Tuesday, July 29, 2014

A Fish Tale

It's that magical time of year when the King Salmon are running and the prices are starting drop from the early season highs. While never inexpensive, salmon is at its most affordable price of the year and so I bought a whole one.
Just over 10 Pounds of Salmon
I like working with whole fish. Although I'm not quite as proficient at it as the guys at the seafood distributor who do it every day, I think I turn out a better quality product because I am not in as much of a hurry as are they. At the restaurant where I have the room, the knives, and the refrigeration to handle whole fish, I took the filets off this salmon, the belly flaps off the filets, and the head off the backbone.

Chef Snacks
The best moment of breaking down any salmon for me is the moment when I brush the backbone with oil, sprinkle it with salt and pepper, and put it on the grill just to color. Then I whack the backbone into chunks and we pass them around the kitchen with a bowl of white soy sauce and green onions, while the head and collar is in the oven roasting for a later snack. And often, I make chips out of the skin. The goal is to waste nothing of this delicious fish.

Barely Seared Salmon Belly with Pesto
While I am breaking down the salmon, I skin out both sides of the belly flaps, leaving a few delicious morsels for sushi, sashimi, tartare, or crudo. This time, I cut the flaps into small pieces and barely seared them, then served them out on the patio with a touch of pesto as an appetizer. Ann contented herself with these small bites and a glass of Côtes de Gascogne Blanc while I finished up the main course.

King Salmon on Pesto Squash Noodles, Tomatoes, and Olives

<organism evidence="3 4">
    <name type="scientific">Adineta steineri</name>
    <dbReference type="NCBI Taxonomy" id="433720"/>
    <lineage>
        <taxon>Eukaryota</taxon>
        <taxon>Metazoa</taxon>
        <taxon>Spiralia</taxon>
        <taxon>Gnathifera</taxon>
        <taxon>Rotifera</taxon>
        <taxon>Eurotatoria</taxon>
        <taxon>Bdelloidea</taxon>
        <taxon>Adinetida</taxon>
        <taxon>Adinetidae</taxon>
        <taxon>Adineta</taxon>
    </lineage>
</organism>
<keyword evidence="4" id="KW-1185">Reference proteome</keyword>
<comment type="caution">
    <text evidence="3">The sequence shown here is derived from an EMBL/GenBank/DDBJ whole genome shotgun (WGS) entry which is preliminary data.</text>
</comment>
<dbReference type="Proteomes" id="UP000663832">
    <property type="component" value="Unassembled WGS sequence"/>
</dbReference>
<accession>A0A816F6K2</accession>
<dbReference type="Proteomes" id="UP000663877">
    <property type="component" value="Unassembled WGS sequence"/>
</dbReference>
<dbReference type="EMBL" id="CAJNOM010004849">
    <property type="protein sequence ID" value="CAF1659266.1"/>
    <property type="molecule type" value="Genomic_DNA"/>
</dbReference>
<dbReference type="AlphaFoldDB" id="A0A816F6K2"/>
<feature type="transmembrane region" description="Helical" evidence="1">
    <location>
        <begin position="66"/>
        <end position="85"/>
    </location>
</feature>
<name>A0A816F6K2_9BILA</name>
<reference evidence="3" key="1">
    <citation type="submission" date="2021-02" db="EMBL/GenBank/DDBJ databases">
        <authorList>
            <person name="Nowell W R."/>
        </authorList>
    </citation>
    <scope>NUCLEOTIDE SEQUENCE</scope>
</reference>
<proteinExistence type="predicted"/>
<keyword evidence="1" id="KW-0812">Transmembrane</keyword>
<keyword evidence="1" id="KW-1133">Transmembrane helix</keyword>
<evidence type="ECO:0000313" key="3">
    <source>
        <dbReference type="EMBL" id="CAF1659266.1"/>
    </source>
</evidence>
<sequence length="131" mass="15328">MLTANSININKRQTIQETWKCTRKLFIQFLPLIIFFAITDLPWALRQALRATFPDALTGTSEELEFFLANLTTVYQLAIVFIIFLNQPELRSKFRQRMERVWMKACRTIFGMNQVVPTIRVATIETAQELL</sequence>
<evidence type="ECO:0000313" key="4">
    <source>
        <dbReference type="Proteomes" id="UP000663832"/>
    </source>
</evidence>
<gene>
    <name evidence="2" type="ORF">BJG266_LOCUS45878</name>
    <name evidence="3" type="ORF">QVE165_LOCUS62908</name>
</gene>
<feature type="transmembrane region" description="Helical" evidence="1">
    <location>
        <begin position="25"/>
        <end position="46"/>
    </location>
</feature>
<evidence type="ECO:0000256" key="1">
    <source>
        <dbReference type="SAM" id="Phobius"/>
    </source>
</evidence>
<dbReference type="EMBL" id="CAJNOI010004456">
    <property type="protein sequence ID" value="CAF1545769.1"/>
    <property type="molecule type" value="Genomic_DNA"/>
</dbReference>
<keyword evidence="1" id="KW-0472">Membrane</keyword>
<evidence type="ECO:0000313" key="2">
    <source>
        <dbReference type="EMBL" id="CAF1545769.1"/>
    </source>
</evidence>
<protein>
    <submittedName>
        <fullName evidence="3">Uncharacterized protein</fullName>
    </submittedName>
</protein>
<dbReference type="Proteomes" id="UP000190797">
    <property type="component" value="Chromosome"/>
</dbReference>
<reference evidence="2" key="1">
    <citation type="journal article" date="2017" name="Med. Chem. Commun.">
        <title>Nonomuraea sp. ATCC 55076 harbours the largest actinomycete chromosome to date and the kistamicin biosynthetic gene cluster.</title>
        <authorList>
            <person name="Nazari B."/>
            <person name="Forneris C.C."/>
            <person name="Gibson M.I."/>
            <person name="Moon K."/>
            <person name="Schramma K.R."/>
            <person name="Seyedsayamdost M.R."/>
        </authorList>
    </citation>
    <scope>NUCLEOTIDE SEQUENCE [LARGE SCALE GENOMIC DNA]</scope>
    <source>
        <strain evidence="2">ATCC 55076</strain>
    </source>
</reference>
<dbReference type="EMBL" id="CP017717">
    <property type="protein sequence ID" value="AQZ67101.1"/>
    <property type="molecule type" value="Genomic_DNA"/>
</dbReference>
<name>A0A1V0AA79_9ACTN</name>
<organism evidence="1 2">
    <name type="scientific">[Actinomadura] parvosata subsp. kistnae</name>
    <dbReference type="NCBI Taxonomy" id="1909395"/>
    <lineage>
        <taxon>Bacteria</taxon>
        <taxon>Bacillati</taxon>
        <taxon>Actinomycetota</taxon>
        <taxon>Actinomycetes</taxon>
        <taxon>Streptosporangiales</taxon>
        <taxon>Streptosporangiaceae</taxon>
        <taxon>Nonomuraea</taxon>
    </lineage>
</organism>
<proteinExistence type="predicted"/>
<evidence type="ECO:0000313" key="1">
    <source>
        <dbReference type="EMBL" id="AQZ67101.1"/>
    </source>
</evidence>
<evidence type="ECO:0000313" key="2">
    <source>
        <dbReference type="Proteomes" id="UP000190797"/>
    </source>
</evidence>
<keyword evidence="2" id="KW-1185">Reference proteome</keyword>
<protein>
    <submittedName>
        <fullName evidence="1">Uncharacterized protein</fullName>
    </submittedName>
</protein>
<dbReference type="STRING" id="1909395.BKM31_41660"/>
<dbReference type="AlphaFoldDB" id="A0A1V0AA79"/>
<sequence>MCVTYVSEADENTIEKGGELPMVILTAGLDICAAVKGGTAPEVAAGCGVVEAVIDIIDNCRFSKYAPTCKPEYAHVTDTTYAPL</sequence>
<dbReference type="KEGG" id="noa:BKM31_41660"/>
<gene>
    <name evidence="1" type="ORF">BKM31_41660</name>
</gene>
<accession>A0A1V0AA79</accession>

I turned a couple of summer squash (yellow and green Zephyr squash) into noodles on my vegetable turner and then blanched them for maybe 90 seconds. Into a bowl they went for a toss with a little pesto, fresh tomato, and pitted green olives. Meanwhile, I seared the salmon hard on one side and finished it in a hot oven for another 2 minutes, so that it was still pink in the middle, just the way I like it.

Another Delicious Sandwich

Ann told me on Saturday that we were having roasted red pepper and eggplant sandwiches on Sunday and asked if I could please bring home some local goat cheese for the sandwich.

Tomato, Eggplant, Roasted Red Pepper and Goat Cheese Sandwich

Sandwich in the Making
Ann bought a whole wheat loaf that I split and toasted. Then I slabbed a couple small eggplants and put them in the oven to roast under the broiler, meanwhile spreading the toasted loaf with local goat cheese and laying on fresh basil leaves. The next layer was the still warm eggplant and that was topped with roasted red peppers. And here is where we differ. Ann wanted provolone on the sandwich, but I don't deal well with some cow's milk cheese. Provolone isn't generally a problem, but I opted for fresh tomato on my half anyway. This delicious sandwich was both lunch and dinner: we snacked on it over several hours on Sunday.

Tuesday, July 22, 2014

Carter's Birthday

Sunday, Carter's Birthday, is one that we will probably never forget. His 15th birthday was a day that he chose to show his true teenage colors in front of friends and family. By way of extreme contrast, it was a beautiful day outside, our gardens are in full summer bloom, and we had great food and a good visit with Ann's parent's Mary and Bob.


A Rare Smile
Despite his being the rear end of a horse for 99% of Sunday, I actually caught Carter with a smile on his face.




Baba Ganoush
For an appetizer, Ann asked me to make baba ganoush from three small eggplants that we had in the cooler, so I did. I haven't made baba ganoush in so long that I had almost forgotten how simple and delicious it is!

Ann Assembling BLTs
When Ann asked Carter what he wanted to eat for his birthday, I don't think either of us were expecting the answer to be BLTs. Steak, perhaps, or pizza, more likely, but a BLT? Never! How good is a great BLT like the one below?

Glorious Eats!

Carter Asked for This Cake
And now, so that we can finish on a happy note, here are some photos from my stroll around the gardens on Sunday morning.

Echinacea

Volunteer Sunflowers